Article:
Multifaceted legislative effort offers hope for more stability in higher education
Author: - January 9, 2010 - Updated: January 9, 2010
Colorado’s higher education community looks to the start of the 2010 session of the General Assembly with a mixture of trepidation and hope.
We know legislators understand and value higher education’s contributions to our state’s economic, social and cultural fabric. Our colleges and universities are a significant economic driver for Colorado that creates billions in economic impact. We provide an educated workforce that forms the backbone of our state: educators, nurses, businesspeople, physicians, veterinarians, dentists and thousands of other professionals. Our research laboratories foster inventions and innovations that improve lives and create dozens of new companies. We address compelling state needs in health care and biosciences, renewable and sustainable energy, and in Colorado’s booming aerospace economy (second nationally, behind only California).
All of this happens despite the fact that Colorado higher education ranks 48th nationally in state funding per resident student. Our trepidation comes from the reality that this abysmal statistic is unlikely to improve in the 2009 legislative session.
While lawmakers appreciate what higher education brings to the table, their hands are tied by a combination of competing constitutional mandates and a horrible economy that shows few signs of improving any time soon. Federal stimulus money provides us a life preserver for the next year and a half, as well as time to plan for the budgetary cliff we are heading for in fiscal year 2011-12. But our funding prospects remain bleak.
We understand our obligation to do what families and businesses throughout Colorado are doing — tightening our belts and examining all expenditures. At the University of Colorado, we cut $29 million from our budget last year and are in the midst of another $21 million in budget-balancing measures this year through a combination of efficiencies, revenue generation and strategic cuts.
Yet, our hope comes from some help the Legislature can provide higher education this session. Senate Majority Leader John Morse, D-Colorado Springs, and Rep. Mark Ferrandino, D-Denver, have worked with higher education leaders and the state’s Fiscal Stability Commission on a bipartisan effort to craft legislation this session that will give higher education flexibility in several areas of our operations. It will by no means solve our fiscal crisis, but it is a step in the right direction.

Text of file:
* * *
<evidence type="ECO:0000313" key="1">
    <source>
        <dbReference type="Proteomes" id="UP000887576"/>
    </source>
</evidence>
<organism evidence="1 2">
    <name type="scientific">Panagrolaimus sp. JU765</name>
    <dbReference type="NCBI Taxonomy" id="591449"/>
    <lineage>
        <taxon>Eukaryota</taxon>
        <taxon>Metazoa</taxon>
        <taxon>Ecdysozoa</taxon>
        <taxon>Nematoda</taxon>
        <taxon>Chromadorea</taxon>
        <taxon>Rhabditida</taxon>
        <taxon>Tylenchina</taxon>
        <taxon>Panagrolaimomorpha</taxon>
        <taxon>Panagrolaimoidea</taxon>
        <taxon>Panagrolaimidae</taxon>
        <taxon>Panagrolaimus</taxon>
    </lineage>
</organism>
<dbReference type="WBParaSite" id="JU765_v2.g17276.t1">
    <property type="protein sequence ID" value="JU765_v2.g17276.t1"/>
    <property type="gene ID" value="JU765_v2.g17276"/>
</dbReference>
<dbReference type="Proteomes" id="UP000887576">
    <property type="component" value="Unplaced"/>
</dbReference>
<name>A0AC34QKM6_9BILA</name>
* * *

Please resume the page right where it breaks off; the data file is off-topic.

The legislation has several facets, but, essentially, it would allow higher education to be more efficient and effective by cutting red tape that is often duplicative and burdensome. It aims to:
• Let higher education operate under fiscal rules specific to our enterprise rather than the one-size-fits-all state rules. Accountability will be key, and we have several checks and balances in place already, including strict audit procedures and fiduciary oversight from governing boards.
• Give institutions the latitude to distribute financial aid to the areas of greatest need rather than requiring us to follow a prescribed state formula. We believe this will allow us to direct more financial aid to middle-income families.
• Allow additional international students to attend our institutions while still guaranteeing that all qualified Colorado students are admitted.
• Facilitate transfers from community colleges to four-year institutions.
• Let higher education establish its own purchasing and operating procedures in the area of information technology.
• Give us more flexibility in the selective use of retired state workers, who bring experience and expertise to our workforce.
The particulars are subject to modification in the legislative process, but we in the higher education community are united in the belief that these modest adjustments to how we operate will pay dividends to Colorado. We fully understand and embrace our obligation to be efficient in our operations and accountable to our students, their parents and all residents of Colorado.
The larger issue of sustaining a system of higher education that is critical to Colorado’s economic and social health will require more than flexibility or legislative action. It will require a coalition of government, business, education and the people of our state to come together to find ways to ensure access, affordability and excellence in higher education.
Gov. Bill Ritter recently convened a group to study Colorado higher education and develop a plan for its future. That effort will be a good focal point for a conversation that is essential to Colorado’s future.
Bruce D. Benson is president of the University of Colorado.